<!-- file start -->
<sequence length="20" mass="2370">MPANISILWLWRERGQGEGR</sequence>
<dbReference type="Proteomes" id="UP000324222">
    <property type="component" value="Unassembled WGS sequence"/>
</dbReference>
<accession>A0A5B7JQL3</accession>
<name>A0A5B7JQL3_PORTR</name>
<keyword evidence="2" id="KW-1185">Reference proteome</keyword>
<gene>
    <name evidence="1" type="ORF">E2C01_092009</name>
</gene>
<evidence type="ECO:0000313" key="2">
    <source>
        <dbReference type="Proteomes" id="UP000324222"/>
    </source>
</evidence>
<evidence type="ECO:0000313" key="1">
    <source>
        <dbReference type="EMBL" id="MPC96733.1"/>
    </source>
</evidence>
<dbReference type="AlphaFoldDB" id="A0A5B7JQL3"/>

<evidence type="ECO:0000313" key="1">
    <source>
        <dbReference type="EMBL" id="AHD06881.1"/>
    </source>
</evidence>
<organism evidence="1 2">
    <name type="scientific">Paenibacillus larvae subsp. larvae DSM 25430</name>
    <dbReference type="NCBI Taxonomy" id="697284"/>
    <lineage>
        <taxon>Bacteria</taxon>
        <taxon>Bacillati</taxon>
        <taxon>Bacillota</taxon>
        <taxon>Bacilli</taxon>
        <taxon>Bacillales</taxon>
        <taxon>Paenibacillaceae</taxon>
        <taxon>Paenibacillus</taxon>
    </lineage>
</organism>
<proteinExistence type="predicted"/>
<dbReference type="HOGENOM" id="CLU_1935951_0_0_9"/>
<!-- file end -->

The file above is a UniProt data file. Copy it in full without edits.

<sequence length="20" mass="2370">MPANISILWLWRERGQGEGR</sequence>
<dbReference type="Proteomes" id="UP000324222">
    <property type="component" value="Unassembled WGS sequence"/>
</dbReference>
<accession>A0A5B7JQL3</accession>
<name>A0A5B7JQL3_PORTR</name>
<keyword evidence="2" id="KW-1185">Reference proteome</keyword>
<gene>
    <name evidence="1" type="ORF">E2C01_092009</name>
</gene>
<evidence type="ECO:0000313" key="2">
    <source>
        <dbReference type="Proteomes" id="UP000324222"/>
    </source>
</evidence>
<evidence type="ECO:0000313" key="1">
    <source>
        <dbReference type="EMBL" id="MPC96733.1"/>
    </source>
</evidence>
<dbReference type="AlphaFoldDB" id="A0A5B7JQL3"/>

<evidence type="ECO:0000313" key="1">
    <source>
        <dbReference type="EMBL" id="AHD06881.1"/>
    </source>
</evidence>
<organism evidence="1 2">
    <name type="scientific">Paenibacillus larvae subsp. larvae DSM 25430</name>
    <dbReference type="NCBI Taxonomy" id="697284"/>
    <lineage>
        <taxon>Bacteria</taxon>
        <taxon>Bacillati</taxon>
        <taxon>Bacillota</taxon>
        <taxon>Bacilli</taxon>
        <taxon>Bacillales</taxon>
        <taxon>Paenibacillaceae</taxon>
        <taxon>Paenibacillus</taxon>
    </lineage>
</organism>
<proteinExistence type="predicted"/>
<dbReference type="HOGENOM" id="CLU_1935951_0_0_9"/>